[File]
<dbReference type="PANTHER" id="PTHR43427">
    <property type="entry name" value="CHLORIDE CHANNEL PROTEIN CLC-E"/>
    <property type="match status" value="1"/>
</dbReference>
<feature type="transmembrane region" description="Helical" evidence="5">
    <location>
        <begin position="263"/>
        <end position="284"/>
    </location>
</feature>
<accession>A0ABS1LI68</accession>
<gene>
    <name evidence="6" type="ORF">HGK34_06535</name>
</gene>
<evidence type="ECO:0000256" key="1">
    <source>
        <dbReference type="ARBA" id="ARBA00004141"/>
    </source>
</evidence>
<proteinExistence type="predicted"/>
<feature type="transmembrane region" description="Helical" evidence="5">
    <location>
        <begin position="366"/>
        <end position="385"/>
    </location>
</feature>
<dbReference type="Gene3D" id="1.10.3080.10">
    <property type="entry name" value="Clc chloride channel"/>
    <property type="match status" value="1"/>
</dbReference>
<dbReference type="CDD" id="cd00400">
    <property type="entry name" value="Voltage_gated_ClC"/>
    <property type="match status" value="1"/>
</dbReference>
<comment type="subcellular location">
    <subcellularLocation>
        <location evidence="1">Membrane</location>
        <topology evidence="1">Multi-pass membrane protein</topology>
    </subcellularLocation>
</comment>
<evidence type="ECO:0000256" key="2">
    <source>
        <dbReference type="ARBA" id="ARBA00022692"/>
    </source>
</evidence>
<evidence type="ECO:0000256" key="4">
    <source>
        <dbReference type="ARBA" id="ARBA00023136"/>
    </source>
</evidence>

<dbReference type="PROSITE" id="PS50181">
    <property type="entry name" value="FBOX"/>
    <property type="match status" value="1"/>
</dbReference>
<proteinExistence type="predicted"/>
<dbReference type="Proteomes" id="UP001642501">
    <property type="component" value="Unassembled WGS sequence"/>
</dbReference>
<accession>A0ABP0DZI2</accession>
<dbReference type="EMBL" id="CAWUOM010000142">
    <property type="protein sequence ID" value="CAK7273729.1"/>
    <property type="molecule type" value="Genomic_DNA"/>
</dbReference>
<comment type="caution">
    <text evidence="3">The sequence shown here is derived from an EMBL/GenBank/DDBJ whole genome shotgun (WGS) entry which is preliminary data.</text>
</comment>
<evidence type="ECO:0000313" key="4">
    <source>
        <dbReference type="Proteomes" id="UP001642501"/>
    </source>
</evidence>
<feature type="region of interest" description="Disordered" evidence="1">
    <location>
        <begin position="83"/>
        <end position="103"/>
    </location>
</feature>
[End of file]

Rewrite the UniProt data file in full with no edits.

<dbReference type="PANTHER" id="PTHR43427">
    <property type="entry name" value="CHLORIDE CHANNEL PROTEIN CLC-E"/>
    <property type="match status" value="1"/>
</dbReference>
<feature type="transmembrane region" description="Helical" evidence="5">
    <location>
        <begin position="263"/>
        <end position="284"/>
    </location>
</feature>
<accession>A0ABS1LI68</accession>
<gene>
    <name evidence="6" type="ORF">HGK34_06535</name>
</gene>
<evidence type="ECO:0000256" key="1">
    <source>
        <dbReference type="ARBA" id="ARBA00004141"/>
    </source>
</evidence>
<proteinExistence type="predicted"/>
<feature type="transmembrane region" description="Helical" evidence="5">
    <location>
        <begin position="366"/>
        <end position="385"/>
    </location>
</feature>
<dbReference type="Gene3D" id="1.10.3080.10">
    <property type="entry name" value="Clc chloride channel"/>
    <property type="match status" value="1"/>
</dbReference>
<dbReference type="CDD" id="cd00400">
    <property type="entry name" value="Voltage_gated_ClC"/>
    <property type="match status" value="1"/>
</dbReference>
<comment type="subcellular location">
    <subcellularLocation>
        <location evidence="1">Membrane</location>
        <topology evidence="1">Multi-pass membrane protein</topology>
    </subcellularLocation>
</comment>
<evidence type="ECO:0000256" key="2">
    <source>
        <dbReference type="ARBA" id="ARBA00022692"/>
    </source>
</evidence>
<evidence type="ECO:0000256" key="4">
    <source>
        <dbReference type="ARBA" id="ARBA00023136"/>
    </source>
</evidence>

<dbReference type="PROSITE" id="PS50181">
    <property type="entry name" value="FBOX"/>
    <property type="match status" value="1"/>
</dbReference>
<proteinExistence type="predicted"/>
<dbReference type="Proteomes" id="UP001642501">
    <property type="component" value="Unassembled WGS sequence"/>
</dbReference>
<accession>A0ABP0DZI2</accession>
<dbReference type="EMBL" id="CAWUOM010000142">
    <property type="protein sequence ID" value="CAK7273729.1"/>
    <property type="molecule type" value="Genomic_DNA"/>
</dbReference>
<comment type="caution">
    <text evidence="3">The sequence shown here is derived from an EMBL/GenBank/DDBJ whole genome shotgun (WGS) entry which is preliminary data.</text>
</comment>
<evidence type="ECO:0000313" key="4">
    <source>
        <dbReference type="Proteomes" id="UP001642501"/>
    </source>
</evidence>
<feature type="region of interest" description="Disordered" evidence="1">
    <location>
        <begin position="83"/>
        <end position="103"/>
    </location>
</feature>